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The Truth About Nanking Massacre

By: Jenny Wang

The Nanking Massacre was one of the most horrifying events that happened in Chinese history. We cannot go back to 1937 to prevent the event from happening; we can, however, remember it, know its truth, and learn from it to prevent such an event from occurring again. It was a brutal holocaust that occurred over a period of six weeks starting on December 13, 1937. It was not a battle among soldiers, but a slaughter of innocent citizens, women and children. It was the darkest historical event that occurred during the World War II in China. It was not only a painful memory to all the victims of the rape of Nanking, but it was also a pathetic reflection of humanity to every one of us on earth. We should be aware of the real history which happened at that generation, and appreciate those heroes who stood for justice.

What actually happened during the Nanking Massacre? Before the Japanese invasion of China from 1937 to 1945, Nanking was one of the major cities where the nationalist party (the KMT) government was established. After the fall of Shanghai to the Japanese army, the KMT withdrew its military power from Nanking. From December 1937 to January 1938, the Japanese invaded Nanking, burning every building and destroying the city.  The landmarks and historical buildings in Nanking were completely ruined in one night. The immense destruction and scorching of the city was just the beginning. More frightening was the slaughter of the citizens living in Nanking. Around 300,000 of Chinese citizens and soldiers in Nanking were killed by the Imperial Japanese Army. It was an act of massive killing and plundering of the whole city of Nanking. Each day 7000 people were murdered resulting in a total of 300,000 people killed in just 6 weeks. Dead bodies laid scattered at every street corner. The whole city fell in a mood of anguish and grief. People lost their homes and families, and they begged for their lives and yearned to escape from this city of death.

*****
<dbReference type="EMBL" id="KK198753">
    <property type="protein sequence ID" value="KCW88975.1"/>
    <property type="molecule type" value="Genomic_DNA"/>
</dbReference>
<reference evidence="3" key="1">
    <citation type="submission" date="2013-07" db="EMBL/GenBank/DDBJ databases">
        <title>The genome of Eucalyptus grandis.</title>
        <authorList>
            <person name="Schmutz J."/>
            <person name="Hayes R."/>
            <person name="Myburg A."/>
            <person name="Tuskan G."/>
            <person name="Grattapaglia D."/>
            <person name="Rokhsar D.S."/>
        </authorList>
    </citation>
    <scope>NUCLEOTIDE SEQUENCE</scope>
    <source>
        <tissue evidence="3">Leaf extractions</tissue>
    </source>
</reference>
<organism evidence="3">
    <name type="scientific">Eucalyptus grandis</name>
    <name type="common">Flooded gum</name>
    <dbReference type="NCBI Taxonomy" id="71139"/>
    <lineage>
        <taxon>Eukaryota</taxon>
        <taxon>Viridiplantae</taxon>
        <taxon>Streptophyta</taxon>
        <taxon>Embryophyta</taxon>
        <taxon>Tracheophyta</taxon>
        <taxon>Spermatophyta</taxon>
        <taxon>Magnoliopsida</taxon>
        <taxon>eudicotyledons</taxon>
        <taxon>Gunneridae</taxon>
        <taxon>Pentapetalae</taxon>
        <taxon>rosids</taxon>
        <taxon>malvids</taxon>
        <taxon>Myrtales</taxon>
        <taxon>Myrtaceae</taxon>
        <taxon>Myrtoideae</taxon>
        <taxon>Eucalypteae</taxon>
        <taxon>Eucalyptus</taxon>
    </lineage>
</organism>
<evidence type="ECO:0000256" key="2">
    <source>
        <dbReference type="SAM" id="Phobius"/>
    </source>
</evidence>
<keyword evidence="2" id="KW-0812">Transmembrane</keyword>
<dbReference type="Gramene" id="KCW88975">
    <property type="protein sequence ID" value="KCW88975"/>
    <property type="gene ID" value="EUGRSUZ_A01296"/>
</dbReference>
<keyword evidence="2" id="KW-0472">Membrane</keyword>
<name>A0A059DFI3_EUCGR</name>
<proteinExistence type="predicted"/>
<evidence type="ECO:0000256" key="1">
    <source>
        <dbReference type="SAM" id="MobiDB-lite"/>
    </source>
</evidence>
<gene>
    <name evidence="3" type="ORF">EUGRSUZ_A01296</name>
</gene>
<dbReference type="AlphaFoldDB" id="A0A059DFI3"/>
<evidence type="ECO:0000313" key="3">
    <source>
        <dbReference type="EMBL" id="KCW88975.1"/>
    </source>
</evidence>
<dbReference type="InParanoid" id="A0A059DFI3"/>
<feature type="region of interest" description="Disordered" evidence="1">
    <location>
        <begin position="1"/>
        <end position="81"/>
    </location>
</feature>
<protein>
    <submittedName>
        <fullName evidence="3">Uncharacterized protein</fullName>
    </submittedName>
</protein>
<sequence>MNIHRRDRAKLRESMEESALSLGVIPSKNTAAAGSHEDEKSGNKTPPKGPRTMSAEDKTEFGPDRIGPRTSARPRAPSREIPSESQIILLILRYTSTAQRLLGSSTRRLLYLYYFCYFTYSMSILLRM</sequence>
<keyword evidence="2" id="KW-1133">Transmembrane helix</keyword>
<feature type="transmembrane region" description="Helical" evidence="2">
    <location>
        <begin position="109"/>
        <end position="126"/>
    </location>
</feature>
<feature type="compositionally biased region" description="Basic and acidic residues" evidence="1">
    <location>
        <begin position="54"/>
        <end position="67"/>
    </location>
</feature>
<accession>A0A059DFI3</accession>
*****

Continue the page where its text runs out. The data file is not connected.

The most sorrowful thing was that those innocent people were killed for no reason. They lost their lives just because they were Chinese. The Nanking Massacre was a genocide of the Chinese. Human rights were violated, and people’s rights of living were deprived. Thousands of women including teenage girls and pregnant women were raped and then killed. It was estimated that between 20,000 to 80,000 women were raped or sexually assaulted. Among those killed were babies and children. Japanese soldiers even invaded the hospital, and plundered the lives of those who had just been saved. This slaughter continued for 6 weeks as the invaders lost their humanity, and they, like monsters, destroyed the whole city.

In 1945, World War II finally came to an end. Germany surrendered followed by the Japanese. Although the Japanese invasion to China was over, the impact on the lives in Nanking lasts many generations. There are people in Nanking who are still waiting for the murderers of Nanking to admit the crimes that they have committed and are still expecting them to be punished for the crimes they committed. We ought to remember the Nanking massacre, condemn it, and praise the witnesses who recorded the atrocities and testified under pressure that the Nanking Massacre was a real tragedy. We must also honor many heroes who sacrificed themselves for others, and tried to save as many people as they could. The Nanking Massacre has also revealed kindness amidst the countless cruelty in this world.

There is now a memorial museum in Nanking to commemorate the Nanking Massacre. December 13 is a national mourning day in China where people pray for the victims of Nanking Massacre. The motto of the museum is “Bear History in Mind, Cherish Peace.” This tragedy serves as a reminder that those of us who live in this world should always strive for peace.

About Allison Jia

Allison Jia is a freshman at The Harker School. She loves science, especially biomedical research and neuroscience, traveling, watching movies, and playing volleyball. She is involved in many STEM clubs at her school, including Science Research, Math, and Medical, and currently serves as an officer in her school's DECA program.

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